Christine McCarthy Is Stepping Down as Disney’s Chief Financial Officer

Christine M. McCarthy, who in her eight years as Disney’s chief financial officer helped stabilize the company during the pandemic, when most of Disney was shut down, and played a key role in the ouster of Bob Chapek as chief executive last year, will step down on July 1, she said on Thursday.

Ms. McCarthy, 67, said she would take a “family medical leave of absence.” Disney provided no further details, although it is well known within the company’s senior ranks that her husband has a serious illness. Ms. McCarthy, who has twice battled cancer during her Disney career, has a contract that runs until next June.

She will serve as a strategic adviser until then and help “identify and onboard a long-term successor,” Disney said. Kevin Lansberry, 59, will be the company’s interim finance chief. He has served as chief financial officer for Walt Disney Parks, Experiences and Products since 2017. “He has my complete confidence,” Robert A. Iger, Disney’s chief executive, said in a statement.

Mr. Iger called Ms. McCarthy “one of the most admired financial executives in America” and said her impact on Disney could “not be overstated.”

In February 2020, just as the pandemic was starting to shut down much of the world economy, Mr. Iger stepped down as Disney’s chief executive and turned the job over to Mr. Chapek, the company’s former theme park chairman. Together, Mr. Chapek and Ms. McCarthy raced to put Disney on the most first firm financial footing possible, including by securing $20 billion in the bond markets.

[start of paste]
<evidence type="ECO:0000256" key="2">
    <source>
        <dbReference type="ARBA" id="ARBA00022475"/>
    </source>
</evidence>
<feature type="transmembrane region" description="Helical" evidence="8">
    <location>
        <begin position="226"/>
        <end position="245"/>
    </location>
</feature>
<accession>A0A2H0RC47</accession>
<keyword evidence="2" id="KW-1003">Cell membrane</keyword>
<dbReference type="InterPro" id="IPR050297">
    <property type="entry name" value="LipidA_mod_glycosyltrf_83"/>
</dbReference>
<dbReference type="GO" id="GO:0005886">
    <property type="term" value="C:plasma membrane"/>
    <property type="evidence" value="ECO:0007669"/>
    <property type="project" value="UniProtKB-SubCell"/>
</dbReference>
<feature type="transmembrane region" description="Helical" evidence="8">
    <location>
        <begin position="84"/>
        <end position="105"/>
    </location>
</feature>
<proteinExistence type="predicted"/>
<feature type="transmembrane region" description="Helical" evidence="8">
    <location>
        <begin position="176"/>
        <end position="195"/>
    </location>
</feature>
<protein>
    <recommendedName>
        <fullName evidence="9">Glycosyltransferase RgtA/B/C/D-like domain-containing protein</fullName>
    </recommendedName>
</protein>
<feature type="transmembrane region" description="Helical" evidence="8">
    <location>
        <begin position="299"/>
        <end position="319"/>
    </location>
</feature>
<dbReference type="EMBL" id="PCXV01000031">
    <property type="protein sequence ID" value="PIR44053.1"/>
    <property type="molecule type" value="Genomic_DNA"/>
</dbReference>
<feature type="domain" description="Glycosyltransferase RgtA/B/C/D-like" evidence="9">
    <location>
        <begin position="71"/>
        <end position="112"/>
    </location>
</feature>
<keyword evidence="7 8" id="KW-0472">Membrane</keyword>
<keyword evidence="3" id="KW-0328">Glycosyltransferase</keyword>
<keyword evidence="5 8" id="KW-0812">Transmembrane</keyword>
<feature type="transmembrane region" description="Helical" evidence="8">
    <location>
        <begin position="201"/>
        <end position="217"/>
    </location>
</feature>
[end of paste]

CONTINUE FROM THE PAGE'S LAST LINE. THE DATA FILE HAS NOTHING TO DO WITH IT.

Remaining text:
“Christine was able to raise the right kind of debt instruments to keep us afloat,” Kevin Mayer, Disney’s former streaming chief, told a reporter for Smith College’s alumnae magazine last year.

By last fall, however, the relationship between Ms. McCarthy and Mr. Chapek had curdled. She had become increasingly alarmed about losses at the company’s streaming division and privately questioned whether Disney+ could meet the aggressive subscriber targets that Mr. Chapek was publicly touting.

The friction broke into view at a Disney board meeting — Ms. McCarthy bluntly told the board what she thought, enraging a surprised Mr. Chapek — and he never recovered; the board fired him in late November. (In May, Mr. Chapek and Ms. McCarthy were both named in a shareholder lawsuit accusing the company of misleading investors about Disney+ growth. Disney said at the time that it would defend itself in court.)

Mr. Iger agreed to come out of retirement to retake Disney’s reins. Ms. McCarthy, who had remained close to him, was the one who made the first call to him to see if he was interested.

Ms. McCarthy joined Disney in 2000 as treasurer. She previously spent two decades in the banking industry.

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